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TFE731 Engine Preservation Revisited

February 2010

We are seeing an increase in the number of questions from operators about engines that have not been preserved. Some are experiencing the unfortunate effects of long-term storage of their TFE731 engines when proper procedures have not been followed. That is the engines end up on the DERB (damaged engine review board) list.

A typical work scope for an unpreserved engine is a complete teardown to inspect all mainline bearings and the exchange of the fuel pump, fuel control, fuel manifolds, oil pump, among other items and the replacement of all accessory/transfer gearbox bearings. There are additional costs associated with this type of work scope, including other squawks found at disassembly, engine changes and shipping.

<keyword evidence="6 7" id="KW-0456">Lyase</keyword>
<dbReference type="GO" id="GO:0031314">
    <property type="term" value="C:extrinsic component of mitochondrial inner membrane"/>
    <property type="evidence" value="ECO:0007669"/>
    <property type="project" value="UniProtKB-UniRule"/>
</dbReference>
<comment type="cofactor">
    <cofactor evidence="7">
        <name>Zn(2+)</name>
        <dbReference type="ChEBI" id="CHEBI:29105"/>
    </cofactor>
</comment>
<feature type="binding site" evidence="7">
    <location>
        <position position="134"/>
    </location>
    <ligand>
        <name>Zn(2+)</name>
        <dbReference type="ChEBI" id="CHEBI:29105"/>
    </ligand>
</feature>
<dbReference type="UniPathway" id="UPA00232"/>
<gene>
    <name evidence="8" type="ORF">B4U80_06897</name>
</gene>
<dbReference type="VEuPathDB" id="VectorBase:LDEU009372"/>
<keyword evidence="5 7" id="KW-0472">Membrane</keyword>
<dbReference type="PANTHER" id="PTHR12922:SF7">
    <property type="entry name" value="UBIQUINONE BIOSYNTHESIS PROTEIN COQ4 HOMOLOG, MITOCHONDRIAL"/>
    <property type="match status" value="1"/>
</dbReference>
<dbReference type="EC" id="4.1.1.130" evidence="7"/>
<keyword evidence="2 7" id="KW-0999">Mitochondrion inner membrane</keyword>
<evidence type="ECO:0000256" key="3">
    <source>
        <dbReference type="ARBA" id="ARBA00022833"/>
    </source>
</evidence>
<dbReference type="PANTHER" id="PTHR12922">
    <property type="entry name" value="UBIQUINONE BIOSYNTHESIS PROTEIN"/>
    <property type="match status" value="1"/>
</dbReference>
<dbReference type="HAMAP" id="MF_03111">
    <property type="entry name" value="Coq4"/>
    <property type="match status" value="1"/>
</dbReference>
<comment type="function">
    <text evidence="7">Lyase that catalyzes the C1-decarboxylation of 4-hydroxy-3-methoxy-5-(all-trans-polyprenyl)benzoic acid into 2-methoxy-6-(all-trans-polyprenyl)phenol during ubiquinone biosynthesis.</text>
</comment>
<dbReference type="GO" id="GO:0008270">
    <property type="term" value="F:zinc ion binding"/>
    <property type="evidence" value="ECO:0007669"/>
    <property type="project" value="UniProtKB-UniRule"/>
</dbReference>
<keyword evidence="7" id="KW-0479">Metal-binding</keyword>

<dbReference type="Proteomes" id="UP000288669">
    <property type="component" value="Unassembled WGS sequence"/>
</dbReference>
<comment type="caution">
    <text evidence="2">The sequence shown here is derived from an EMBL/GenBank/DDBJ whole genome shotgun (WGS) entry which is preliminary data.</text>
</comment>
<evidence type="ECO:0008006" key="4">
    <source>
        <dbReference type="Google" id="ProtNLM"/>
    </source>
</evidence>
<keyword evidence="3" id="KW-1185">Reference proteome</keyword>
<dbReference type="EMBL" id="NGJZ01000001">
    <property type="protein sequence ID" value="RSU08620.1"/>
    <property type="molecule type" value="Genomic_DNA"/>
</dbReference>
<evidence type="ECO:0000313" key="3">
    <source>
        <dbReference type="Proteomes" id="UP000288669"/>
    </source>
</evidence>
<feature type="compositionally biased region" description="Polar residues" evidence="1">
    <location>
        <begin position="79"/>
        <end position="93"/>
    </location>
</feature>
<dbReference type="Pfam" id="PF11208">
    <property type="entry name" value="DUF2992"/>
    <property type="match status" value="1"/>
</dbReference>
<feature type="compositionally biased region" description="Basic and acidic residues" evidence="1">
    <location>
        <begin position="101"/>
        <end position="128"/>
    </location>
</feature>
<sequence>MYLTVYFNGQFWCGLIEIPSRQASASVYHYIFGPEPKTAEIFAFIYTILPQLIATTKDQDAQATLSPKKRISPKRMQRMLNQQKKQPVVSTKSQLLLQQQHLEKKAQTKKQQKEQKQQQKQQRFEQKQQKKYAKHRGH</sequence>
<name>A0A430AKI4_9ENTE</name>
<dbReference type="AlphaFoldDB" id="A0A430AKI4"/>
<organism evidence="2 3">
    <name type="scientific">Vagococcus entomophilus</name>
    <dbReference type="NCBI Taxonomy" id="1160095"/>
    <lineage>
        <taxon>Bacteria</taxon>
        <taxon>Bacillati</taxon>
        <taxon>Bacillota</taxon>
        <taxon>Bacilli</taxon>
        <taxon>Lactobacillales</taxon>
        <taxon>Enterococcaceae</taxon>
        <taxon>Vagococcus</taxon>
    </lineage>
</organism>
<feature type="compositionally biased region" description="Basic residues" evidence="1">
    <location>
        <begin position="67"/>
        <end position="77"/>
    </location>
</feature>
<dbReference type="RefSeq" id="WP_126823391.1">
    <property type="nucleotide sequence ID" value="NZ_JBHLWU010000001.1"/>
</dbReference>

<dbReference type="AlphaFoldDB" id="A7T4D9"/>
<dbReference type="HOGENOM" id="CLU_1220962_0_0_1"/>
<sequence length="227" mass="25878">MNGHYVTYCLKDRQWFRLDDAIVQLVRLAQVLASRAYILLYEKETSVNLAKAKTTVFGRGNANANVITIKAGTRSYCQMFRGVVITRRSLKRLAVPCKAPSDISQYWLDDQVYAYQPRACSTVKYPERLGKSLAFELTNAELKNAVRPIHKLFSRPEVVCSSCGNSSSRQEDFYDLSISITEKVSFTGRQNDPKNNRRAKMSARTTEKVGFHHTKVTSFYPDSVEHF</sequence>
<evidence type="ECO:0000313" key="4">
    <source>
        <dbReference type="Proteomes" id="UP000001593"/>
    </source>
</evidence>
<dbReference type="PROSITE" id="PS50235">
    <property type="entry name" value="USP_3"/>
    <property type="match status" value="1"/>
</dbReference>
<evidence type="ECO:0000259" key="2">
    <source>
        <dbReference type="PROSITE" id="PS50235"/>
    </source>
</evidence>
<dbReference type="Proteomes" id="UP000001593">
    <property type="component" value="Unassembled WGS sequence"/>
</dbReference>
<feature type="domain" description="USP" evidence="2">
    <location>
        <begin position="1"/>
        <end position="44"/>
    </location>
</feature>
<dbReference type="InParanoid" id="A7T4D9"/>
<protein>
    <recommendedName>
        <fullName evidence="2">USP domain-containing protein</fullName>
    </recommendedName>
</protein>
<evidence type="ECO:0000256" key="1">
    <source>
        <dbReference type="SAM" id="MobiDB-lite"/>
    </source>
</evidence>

These are very costly repairs that engine programs, such as MSP or JSSI, will not pay for. The time and money it takes to follow the proper preventative procedures is well worth the effort.

Proper Engine Preservation Procedures

The TFE731 manual states that an engine installed on the aircraft must be spooled every four weeks with N1 rotation. Additionally, if the engines are non-operation beyond six months, the fuel system must be preserved. These actions need to be documented. The details of proper preservation are in the light maintenance manual, Ch 72-00-00/Servicing/Preservation.

The most popular and probably the easiest way to avoid presentation issues is to run the engines once a month and document it in the logbooks.

Engine preservation is just as important as other maintenance items and proper records must be kept just like any other normal maintenance items.